Keep your eye out for more of these “Vines” in your social media feeds. My guess, is that you will see more and more of them in the year to come. A new standard could be on the horizon, and we are watching it pass in short loops.

I am Jack’s interest piqued.

Blog Post: I Am The Vine, But Who Are The Branches?

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Blog Post: Integration, Integration, Integration

My developer friends either just threw up in their mouths or rolled their eyes at that title. For those uninitiated, the integration part of developing software is for most the most challenging and rewarding part.

According to the survey in this article, 60 percent (think about that for a few minutes) of small businesses are having an issue integrating their data across multiple networks. Meaning, businesses that store their sales, finance and marketing data in multiple sources. That should worry us all right?

Wrong, it provides an opportunity.

New platforms are launching every day. Sure, they start out as decent apps. What separates them from a culture-altering platform is users. That’s how Salesforce, Quickbooks and other amazing platforms became household names. As much as we would like to think the software small business owners purchase are going to work as smoothly with their other programs and platforms, data shows differently.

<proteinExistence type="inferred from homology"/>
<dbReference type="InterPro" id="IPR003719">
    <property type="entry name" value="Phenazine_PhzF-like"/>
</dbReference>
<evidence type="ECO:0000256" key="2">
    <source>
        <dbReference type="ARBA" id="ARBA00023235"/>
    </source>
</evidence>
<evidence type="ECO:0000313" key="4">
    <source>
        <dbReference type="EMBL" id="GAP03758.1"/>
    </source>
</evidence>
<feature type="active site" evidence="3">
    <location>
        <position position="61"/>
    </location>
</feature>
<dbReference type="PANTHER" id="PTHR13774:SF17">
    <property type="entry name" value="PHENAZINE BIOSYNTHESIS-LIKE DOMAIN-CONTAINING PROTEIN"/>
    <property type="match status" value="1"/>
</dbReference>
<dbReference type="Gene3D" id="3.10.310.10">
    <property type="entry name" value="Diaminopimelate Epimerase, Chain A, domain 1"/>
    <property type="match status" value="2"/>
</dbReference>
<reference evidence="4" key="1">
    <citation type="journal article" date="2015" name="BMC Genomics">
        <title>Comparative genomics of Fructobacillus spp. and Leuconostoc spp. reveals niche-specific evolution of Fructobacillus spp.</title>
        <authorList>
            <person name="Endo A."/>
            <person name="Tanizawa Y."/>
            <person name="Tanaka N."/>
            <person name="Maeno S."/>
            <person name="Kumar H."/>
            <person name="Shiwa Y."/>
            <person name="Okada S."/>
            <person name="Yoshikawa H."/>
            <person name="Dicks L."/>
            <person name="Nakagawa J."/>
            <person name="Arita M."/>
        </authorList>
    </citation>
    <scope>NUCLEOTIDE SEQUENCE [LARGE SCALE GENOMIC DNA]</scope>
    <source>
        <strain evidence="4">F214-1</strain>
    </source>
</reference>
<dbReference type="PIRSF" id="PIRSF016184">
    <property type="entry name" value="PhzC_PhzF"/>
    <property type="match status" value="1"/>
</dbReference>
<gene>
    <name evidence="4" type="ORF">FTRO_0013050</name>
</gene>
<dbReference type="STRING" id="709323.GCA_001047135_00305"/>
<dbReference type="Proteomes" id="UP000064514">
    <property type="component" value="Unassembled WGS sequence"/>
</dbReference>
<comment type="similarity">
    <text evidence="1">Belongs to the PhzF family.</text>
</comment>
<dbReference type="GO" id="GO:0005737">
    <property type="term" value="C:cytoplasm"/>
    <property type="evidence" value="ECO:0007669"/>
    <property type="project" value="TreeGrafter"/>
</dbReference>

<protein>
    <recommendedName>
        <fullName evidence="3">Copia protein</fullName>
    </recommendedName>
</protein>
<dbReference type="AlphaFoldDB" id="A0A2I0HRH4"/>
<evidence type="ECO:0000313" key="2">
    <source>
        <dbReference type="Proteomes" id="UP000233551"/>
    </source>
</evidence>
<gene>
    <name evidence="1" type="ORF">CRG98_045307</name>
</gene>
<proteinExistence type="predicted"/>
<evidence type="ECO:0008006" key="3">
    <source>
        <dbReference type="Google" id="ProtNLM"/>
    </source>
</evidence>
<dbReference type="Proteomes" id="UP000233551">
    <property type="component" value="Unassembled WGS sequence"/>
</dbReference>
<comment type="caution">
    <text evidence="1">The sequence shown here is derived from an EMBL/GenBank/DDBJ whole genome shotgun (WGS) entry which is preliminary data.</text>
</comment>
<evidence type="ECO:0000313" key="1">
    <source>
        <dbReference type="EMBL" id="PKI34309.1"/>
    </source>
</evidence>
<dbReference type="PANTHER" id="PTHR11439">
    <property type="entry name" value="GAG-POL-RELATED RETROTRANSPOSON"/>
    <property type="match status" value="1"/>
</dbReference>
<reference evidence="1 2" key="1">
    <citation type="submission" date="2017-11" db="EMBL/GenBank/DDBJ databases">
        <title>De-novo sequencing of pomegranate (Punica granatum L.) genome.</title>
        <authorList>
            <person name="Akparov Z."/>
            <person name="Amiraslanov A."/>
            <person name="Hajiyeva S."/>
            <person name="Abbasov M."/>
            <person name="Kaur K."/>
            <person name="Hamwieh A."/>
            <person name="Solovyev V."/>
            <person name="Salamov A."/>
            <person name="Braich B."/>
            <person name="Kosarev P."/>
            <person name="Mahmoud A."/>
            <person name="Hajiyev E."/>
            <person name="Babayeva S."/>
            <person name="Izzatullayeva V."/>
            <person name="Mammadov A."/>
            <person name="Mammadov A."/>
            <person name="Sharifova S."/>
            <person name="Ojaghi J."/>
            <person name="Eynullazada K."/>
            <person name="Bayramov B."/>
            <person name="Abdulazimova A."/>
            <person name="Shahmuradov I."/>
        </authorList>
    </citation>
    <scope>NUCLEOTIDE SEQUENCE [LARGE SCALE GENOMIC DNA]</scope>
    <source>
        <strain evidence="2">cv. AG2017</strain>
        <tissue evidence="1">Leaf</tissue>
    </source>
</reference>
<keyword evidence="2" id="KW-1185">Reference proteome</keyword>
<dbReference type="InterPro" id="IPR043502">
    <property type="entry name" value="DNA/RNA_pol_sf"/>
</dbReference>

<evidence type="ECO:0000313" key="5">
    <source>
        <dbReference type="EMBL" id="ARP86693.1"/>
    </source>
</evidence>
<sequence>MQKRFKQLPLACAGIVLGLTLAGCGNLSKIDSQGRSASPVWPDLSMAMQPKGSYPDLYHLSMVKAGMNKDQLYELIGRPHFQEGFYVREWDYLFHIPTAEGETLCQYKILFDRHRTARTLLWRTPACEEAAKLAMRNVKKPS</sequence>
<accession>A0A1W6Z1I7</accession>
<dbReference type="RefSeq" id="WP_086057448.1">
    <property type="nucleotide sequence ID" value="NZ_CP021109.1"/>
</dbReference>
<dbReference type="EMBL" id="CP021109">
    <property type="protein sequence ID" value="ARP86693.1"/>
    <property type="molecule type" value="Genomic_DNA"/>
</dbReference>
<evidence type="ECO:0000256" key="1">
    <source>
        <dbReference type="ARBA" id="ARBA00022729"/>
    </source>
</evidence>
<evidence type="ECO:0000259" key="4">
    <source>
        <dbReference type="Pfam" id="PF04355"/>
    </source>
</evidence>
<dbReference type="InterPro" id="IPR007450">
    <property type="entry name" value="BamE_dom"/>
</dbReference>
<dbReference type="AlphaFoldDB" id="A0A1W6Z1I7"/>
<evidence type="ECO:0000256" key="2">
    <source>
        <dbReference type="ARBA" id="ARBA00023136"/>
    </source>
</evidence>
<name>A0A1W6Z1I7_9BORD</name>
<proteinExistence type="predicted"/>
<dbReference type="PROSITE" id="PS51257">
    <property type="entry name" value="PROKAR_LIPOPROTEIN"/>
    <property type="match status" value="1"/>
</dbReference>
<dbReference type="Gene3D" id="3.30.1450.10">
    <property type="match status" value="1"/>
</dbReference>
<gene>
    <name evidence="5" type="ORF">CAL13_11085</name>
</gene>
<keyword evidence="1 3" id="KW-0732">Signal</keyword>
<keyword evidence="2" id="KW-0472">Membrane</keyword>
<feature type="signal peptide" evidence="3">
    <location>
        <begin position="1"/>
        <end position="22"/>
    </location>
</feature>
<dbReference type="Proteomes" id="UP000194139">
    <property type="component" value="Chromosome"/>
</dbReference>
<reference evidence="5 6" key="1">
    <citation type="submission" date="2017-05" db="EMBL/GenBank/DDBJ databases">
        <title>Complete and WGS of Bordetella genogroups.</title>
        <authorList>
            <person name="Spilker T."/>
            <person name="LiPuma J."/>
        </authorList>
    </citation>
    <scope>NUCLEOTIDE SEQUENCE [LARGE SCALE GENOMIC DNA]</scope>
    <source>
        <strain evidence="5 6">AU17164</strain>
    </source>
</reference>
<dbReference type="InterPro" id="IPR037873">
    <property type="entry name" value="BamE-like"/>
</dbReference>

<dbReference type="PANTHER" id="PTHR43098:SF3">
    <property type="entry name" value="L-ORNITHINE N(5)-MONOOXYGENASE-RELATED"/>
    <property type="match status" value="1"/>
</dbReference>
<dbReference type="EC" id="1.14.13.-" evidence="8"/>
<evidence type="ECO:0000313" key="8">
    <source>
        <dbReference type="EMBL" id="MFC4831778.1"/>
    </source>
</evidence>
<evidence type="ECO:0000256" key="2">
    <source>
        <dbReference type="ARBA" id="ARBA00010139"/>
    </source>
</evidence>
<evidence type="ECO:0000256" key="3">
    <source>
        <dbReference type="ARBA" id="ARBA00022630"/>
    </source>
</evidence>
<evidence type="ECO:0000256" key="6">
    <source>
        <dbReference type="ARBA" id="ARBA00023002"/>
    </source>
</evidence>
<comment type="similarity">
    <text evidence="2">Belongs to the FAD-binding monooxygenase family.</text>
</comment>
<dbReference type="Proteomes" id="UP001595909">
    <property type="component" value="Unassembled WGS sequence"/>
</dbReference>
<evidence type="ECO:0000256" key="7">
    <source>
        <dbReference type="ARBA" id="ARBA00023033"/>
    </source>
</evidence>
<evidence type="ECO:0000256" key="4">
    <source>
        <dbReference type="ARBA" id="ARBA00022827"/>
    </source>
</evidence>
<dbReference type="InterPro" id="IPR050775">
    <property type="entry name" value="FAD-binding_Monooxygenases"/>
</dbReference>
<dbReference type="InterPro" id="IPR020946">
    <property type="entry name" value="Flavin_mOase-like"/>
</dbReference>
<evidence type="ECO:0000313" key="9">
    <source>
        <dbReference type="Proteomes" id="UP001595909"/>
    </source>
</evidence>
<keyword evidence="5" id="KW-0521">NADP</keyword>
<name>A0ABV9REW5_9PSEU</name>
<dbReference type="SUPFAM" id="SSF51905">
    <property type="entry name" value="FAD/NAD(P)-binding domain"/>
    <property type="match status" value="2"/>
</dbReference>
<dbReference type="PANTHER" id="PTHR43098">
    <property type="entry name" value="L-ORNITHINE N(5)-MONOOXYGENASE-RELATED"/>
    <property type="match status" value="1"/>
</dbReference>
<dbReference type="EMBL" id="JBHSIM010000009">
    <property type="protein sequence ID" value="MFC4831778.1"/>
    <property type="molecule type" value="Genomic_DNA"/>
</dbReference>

This is leverage we as entreprenuers can use to make better platforms that can actually personify the word “seamless”. Of course, this requires people with the insight and architecture to handle all of this information. Partnerships are needed; deals to be struck. For all of the so called “partners” that companies like Salesforce has in tow, people still struggle to integrate with platforms such as theirs on a daily basis.